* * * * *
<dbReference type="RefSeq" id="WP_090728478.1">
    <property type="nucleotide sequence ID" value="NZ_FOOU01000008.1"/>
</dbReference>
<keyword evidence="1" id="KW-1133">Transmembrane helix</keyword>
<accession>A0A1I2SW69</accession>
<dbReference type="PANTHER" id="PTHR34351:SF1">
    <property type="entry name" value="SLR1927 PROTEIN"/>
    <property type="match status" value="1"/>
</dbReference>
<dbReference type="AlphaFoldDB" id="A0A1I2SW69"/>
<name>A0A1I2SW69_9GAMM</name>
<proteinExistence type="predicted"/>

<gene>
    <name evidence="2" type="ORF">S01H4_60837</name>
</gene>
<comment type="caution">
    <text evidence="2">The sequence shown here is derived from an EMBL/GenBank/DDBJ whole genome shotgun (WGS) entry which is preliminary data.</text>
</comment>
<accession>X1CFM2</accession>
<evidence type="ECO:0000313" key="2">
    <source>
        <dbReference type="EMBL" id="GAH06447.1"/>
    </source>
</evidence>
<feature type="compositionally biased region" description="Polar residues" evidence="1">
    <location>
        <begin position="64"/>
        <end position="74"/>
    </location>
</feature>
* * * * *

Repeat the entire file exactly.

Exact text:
<dbReference type="RefSeq" id="WP_090728478.1">
    <property type="nucleotide sequence ID" value="NZ_FOOU01000008.1"/>
</dbReference>
<keyword evidence="1" id="KW-1133">Transmembrane helix</keyword>
<accession>A0A1I2SW69</accession>
<dbReference type="PANTHER" id="PTHR34351:SF1">
    <property type="entry name" value="SLR1927 PROTEIN"/>
    <property type="match status" value="1"/>
</dbReference>
<dbReference type="AlphaFoldDB" id="A0A1I2SW69"/>
<name>A0A1I2SW69_9GAMM</name>
<proteinExistence type="predicted"/>

<gene>
    <name evidence="2" type="ORF">S01H4_60837</name>
</gene>
<comment type="caution">
    <text evidence="2">The sequence shown here is derived from an EMBL/GenBank/DDBJ whole genome shotgun (WGS) entry which is preliminary data.</text>
</comment>
<accession>X1CFM2</accession>
<evidence type="ECO:0000313" key="2">
    <source>
        <dbReference type="EMBL" id="GAH06447.1"/>
    </source>
</evidence>
<feature type="compositionally biased region" description="Polar residues" evidence="1">
    <location>
        <begin position="64"/>
        <end position="74"/>
    </location>
</feature>